Elder law encompasses a wide range of concerns – some of which can affect you at any age. If you’re like most people, chances are that you’ve never even heard of the area of law known as elder law. That’s certainly true if you’re in your younger years when legal concerns all seem to affect everyone on an equal basis. As you start to age, however, you’ll notice that the impact of different types of laws on your life seems to change. By the time you’re a senior citizen, the laws that directly impact you are likely to encompass topics that seem of little importance to the young. To understand why this will matter once you’re a senior, it is vital to understand just how elder law can impact your life.
What is Elder Law?
Elder law is a term that describes all of those legal issues that have an impact on people as they get into their retirement years and eventually pass on from this life. While many people just assume that retirees have everything pretty much well-established prior to reaching their senior years, nothing could be further from the truth. Seniors still have many legal matters of great importance to their lives; those concerns are just focused on different things than they dealt with in their younger years.
How Elder Law Applies to You
Elder law encompasses a broad range of legal concerns that affect seniors and others. To fully understand this impact on real lives, it can be helpful to examine some of the most relevant issues that cause seniors to turn to elder law attorneys. Some of the most common issues that may apply to you include planning for assisted living services, incapacity, end-of-life concerns and other issues that regularly face seniors.
Planning for the Future Need for Assisted Living Services
For many seniors, the increase in the average life expectancy means that at least some portion of their final years of life may require some level of assisted living. As seniors age, they often find that they can no longer do all of those daily tasks that were once considered routine. In addition, many suffer from various medical conditions that require a higher level of ongoing medical care than they can receive in their homes. As a result of these changes in their lives, millions of senior citizens require some type of long-term care in nursing homes or other care facilities.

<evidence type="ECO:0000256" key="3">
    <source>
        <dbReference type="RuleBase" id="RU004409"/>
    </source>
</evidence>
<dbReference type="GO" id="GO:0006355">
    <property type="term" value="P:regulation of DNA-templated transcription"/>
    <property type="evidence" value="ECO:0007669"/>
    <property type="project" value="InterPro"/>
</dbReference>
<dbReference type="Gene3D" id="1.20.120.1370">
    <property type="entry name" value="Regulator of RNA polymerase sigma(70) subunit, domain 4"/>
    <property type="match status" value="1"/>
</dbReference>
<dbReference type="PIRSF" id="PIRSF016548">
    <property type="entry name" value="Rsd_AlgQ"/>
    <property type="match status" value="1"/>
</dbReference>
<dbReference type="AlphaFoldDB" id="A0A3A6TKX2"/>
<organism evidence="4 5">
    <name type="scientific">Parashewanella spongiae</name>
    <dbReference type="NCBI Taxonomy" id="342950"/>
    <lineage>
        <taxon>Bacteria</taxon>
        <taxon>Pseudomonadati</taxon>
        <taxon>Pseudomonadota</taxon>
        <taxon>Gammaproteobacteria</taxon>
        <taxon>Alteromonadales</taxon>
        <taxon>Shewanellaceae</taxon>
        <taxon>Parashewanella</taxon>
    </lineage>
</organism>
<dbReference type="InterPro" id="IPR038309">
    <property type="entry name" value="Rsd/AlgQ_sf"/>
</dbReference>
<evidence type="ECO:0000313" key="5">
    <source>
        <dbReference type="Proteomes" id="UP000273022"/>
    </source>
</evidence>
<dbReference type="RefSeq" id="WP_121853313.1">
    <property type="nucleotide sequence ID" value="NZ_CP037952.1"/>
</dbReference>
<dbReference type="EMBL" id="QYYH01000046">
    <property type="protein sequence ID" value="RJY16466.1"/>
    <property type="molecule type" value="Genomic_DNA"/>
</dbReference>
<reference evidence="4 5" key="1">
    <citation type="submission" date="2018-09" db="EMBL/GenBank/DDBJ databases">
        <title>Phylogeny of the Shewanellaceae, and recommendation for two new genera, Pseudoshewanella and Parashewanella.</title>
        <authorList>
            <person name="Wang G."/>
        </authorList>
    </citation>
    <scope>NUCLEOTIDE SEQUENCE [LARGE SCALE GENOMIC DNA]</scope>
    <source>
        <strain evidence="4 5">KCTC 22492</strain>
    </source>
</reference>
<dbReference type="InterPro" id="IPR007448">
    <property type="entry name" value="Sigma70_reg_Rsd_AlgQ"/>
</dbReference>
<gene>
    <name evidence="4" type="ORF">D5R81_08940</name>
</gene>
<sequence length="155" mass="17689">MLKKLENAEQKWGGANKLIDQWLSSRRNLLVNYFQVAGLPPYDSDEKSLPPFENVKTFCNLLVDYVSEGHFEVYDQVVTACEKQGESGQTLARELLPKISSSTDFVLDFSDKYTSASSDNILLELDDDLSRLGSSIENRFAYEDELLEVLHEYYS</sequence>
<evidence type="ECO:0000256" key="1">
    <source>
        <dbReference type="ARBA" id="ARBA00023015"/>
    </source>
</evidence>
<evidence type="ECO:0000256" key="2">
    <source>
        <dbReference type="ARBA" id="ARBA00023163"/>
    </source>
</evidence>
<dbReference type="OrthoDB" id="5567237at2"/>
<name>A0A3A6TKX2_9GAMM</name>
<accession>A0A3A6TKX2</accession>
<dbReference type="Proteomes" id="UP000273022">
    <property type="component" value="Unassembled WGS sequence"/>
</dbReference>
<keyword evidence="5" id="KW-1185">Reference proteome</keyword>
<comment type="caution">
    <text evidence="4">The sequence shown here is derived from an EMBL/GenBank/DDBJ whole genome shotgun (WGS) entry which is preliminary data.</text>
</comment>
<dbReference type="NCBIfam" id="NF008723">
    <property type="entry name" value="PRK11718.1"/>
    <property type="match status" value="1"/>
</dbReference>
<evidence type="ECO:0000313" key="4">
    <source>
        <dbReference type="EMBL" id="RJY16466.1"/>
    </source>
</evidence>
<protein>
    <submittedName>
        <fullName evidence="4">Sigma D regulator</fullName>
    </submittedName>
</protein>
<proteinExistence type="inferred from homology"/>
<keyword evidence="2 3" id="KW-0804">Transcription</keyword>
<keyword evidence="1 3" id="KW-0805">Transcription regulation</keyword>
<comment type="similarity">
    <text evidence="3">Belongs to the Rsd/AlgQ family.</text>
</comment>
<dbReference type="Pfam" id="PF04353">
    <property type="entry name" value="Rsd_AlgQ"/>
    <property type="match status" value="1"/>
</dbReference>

Deciding to move into a long-term care facility
The decision to move into a long-term care facility brings with it many challenges. In addition to concerns about the appropriate level of care and the selection of the right facility, there are also concerns about cost, the transition from independent to assisted living, and even things like elder abuse and neglect. Since few seniors can manage these costs on their own, many turn to attorneys to help them plan for Medicaid eligibility. All of these things fall within the realm of elder law and can have a major impact on these seniors’ lives.
Planning for Potential Incapacity
When most people think about seniors and incapacity, their minds automatically turn to diseases like Alzheimer’s and dementia. While it is true that any form of dementia can result in a loss of capacity that renders a person unable to think clearly and make his or her own decisions, there are other forms of incapacitation as well. Major illnesses or injuries can result in coma, loss of cognitive function, and other impairments that can create a temporary or even permanent disability and incapacitation. It should be noted that this isn’t by any means limited only to the elderly. Even young parents can suffer incapacitation.
Estate Planning and other Concerns
There are other concerns that can be addressed by an elder law attorney, including things like estate or retirement planning, the creation of wills and advance directives, and more. As people get older, their thoughts often turn to those end-of-life concerns that will directly impact not only their well-being but that of their loved ones as well. An elder law attorney can often help to ensure that these older clients receive the guidance and assistance they need to complete their planning efforts.
Join us for a FREE seminar today! If you have questions regarding revocable or irrevocable trusts or any other estate planning needs, please contact an experienced Charlotte estate planning lawyer at The Potter Law Firm for a consultation, either online or by calling us at (704) 944-3245 or, for individuals in Kentucky, (606) 324-5516 (Ashland, KY) or (859) 372-6655 (Florence, KY).